This week Lisa has continued the reupholstery of her beautiful 1930's armchair - choosing a gorgeous tweed check. Here she is fitting the fabric to the seat, using specific cuts to fit the fabric to the seat. tip: stripes and checks are always tricky - mark your centres back and front to ensure that the lines are straight - but don't forget to use your 'eye' as well as old furniture is not necessarily true and square.
Louise is continuing with her wing-back armchair in herringbone check (Moon), having machine the pieces for the arms, Louise has fitted these this week. We used the old fabric as a pattern for the arms, and took care with the cuts around the arm fronts and back where the arms join the seat back. tip: when applying piping to curves always ensure that the fabric is cut on the bias to ensure it will stretch to follow the curve - if you don't the piping with pucker on the curve: not a good look!
Jayne is undertaking the challenging but rewarding task of reconstructing a Bergere sofa. Having repainted the frame in annie sloan chalk paints, she has restarted the reconstruction process - webbing on, and the 24 springs are now sewn in place ready for tying down the springs - strong hands and patience required. tip: the springs need to be placed so that they can be sewn securely to the hessian base (ideally catch 3 times through webbing base), and so that when sewn together they are in line and so that the knot (in the spring) will not interfere with the ties. Lots to think about.
Helen joined the group to complete a Victorian ladies nursing chair - we worked together to start the reconstruction of the seat back. First we marked out the position for the collar, which was stuffed with good quality hair and fibre and tacked down before the roll was stitched to create a roll-edge. tip: the hair is twitched to aid a firm edge. It was also well regulated (worked with a regulator) to ensure the hair was evenly distributed. Keep a check on the size of the roll edge, and its height, whilst sewing to ensure a uniform roll-edge. Use the regulator often to help move the hair should you find that the roll is thin in places. An intense but rewarding stage to complete.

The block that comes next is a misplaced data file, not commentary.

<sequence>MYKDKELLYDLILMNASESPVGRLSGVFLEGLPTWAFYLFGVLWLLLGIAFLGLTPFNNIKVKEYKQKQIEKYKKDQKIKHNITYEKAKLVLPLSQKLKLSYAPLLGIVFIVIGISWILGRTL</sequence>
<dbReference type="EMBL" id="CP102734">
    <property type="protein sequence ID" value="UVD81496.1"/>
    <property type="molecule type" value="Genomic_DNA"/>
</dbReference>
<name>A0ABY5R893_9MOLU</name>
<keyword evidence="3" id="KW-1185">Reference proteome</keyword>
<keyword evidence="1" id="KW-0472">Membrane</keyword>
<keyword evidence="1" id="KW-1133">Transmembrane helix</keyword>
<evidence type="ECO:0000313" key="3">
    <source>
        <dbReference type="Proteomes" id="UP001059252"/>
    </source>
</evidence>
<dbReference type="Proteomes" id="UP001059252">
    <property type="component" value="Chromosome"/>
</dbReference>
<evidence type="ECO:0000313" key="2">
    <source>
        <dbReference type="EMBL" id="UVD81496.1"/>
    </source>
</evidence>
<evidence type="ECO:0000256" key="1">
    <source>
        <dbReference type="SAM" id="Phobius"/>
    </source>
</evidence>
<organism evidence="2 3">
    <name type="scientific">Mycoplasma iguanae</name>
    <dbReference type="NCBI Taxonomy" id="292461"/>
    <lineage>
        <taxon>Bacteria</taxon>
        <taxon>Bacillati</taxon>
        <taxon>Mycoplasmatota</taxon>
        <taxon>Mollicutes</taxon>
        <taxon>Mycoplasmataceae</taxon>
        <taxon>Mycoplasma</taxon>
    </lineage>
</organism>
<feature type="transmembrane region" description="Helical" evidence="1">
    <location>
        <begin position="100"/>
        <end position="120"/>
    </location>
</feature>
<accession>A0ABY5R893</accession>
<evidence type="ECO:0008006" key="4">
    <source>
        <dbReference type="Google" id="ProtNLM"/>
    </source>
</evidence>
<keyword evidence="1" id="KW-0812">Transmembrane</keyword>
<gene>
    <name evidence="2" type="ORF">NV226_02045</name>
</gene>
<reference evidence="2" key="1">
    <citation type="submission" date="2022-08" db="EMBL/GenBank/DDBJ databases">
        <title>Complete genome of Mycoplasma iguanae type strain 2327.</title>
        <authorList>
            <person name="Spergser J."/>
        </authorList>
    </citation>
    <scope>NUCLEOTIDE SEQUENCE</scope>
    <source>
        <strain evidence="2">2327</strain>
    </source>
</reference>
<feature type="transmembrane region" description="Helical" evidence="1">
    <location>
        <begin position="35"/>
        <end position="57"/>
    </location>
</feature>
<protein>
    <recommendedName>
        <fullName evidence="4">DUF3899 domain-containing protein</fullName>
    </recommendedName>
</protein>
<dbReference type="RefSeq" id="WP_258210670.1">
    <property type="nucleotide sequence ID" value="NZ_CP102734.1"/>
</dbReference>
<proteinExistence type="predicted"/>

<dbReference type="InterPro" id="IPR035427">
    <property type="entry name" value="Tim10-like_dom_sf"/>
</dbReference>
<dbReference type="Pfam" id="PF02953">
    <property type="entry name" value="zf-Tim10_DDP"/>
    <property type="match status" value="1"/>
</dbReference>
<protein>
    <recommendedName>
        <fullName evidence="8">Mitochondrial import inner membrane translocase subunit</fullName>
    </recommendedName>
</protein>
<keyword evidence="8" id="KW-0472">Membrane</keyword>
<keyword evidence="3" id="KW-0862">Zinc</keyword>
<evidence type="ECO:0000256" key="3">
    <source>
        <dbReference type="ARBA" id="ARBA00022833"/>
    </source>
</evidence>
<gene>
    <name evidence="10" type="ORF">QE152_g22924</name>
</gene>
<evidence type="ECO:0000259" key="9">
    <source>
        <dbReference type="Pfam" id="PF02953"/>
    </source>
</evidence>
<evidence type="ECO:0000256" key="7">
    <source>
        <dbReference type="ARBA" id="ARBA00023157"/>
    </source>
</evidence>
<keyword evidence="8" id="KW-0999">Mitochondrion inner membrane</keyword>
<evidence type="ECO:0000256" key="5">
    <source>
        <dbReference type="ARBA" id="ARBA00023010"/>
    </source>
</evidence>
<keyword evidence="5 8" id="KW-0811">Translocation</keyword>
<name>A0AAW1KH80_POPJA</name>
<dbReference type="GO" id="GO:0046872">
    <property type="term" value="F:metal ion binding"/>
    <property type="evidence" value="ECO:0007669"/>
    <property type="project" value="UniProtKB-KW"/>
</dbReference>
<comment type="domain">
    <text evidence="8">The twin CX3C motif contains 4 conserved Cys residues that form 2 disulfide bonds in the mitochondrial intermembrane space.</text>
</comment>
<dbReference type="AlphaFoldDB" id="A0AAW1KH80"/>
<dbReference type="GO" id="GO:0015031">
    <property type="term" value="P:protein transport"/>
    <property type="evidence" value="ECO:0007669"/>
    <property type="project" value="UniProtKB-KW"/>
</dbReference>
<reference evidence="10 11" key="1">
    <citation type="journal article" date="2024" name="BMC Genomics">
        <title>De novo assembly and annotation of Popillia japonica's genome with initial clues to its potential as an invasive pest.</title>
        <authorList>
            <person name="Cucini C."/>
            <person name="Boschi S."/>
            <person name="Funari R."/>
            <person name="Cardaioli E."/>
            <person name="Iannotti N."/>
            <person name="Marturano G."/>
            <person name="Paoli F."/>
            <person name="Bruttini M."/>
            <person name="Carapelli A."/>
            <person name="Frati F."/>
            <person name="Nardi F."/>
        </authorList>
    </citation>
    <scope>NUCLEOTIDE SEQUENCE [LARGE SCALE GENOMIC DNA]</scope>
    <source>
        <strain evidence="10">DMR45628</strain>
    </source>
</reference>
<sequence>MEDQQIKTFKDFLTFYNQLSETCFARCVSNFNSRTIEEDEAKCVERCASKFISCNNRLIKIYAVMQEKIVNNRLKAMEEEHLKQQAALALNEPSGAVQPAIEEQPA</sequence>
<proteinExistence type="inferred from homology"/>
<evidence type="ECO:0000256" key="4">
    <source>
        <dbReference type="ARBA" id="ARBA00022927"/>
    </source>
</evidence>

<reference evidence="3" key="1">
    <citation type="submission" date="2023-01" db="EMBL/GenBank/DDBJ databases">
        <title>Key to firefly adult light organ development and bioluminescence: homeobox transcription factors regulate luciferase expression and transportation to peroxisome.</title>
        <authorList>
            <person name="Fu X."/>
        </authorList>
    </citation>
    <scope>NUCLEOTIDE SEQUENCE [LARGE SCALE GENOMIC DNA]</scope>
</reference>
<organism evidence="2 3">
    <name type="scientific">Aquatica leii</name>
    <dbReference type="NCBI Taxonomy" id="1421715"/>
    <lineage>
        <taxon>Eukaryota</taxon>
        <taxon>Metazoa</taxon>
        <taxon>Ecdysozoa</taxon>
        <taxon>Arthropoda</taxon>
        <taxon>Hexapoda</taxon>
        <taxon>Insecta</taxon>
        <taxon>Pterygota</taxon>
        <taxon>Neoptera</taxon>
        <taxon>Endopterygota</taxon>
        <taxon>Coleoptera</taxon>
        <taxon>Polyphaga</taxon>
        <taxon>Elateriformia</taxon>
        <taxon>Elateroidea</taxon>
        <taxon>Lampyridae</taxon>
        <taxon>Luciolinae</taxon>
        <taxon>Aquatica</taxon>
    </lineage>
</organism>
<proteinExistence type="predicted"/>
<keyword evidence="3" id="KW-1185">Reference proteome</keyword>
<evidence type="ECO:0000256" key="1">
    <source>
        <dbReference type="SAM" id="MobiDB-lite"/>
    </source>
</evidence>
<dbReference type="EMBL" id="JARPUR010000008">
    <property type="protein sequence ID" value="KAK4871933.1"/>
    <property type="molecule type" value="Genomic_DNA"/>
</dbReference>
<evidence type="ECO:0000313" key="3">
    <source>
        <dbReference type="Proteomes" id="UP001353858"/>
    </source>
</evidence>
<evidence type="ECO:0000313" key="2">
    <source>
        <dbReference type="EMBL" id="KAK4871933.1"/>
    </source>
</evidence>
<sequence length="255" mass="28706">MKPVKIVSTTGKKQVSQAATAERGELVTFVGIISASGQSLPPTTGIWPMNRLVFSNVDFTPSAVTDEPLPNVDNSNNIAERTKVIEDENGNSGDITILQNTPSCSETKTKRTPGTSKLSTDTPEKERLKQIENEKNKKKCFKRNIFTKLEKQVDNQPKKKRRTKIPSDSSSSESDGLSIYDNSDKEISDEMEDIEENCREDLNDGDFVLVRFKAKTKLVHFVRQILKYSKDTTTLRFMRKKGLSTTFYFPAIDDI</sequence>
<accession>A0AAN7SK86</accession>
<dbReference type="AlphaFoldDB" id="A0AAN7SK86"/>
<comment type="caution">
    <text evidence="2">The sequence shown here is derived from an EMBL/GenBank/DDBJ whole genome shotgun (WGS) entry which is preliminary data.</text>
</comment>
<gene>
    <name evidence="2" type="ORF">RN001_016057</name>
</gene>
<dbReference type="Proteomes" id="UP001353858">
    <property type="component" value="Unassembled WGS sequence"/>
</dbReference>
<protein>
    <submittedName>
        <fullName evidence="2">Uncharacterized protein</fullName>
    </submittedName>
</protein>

Lastly, Natasha has painted this footstool with annie sloan paints and is beginning to reconstruct the footstool by applying the webbing. We worked out how many runs of webbing were required and measured out their position to ensure that they were placed with even spacing - as with lots of things in upholstery, its structure and uniformity aides its strength. tip: leave the webbing on the roll and only cut-off once you have secured both ends - this way you use only what you need and limit wastage. As they say 'waste not, want not'.
More next week ....
Andrea Austin, upholsterer and tutor of Plush Upholstery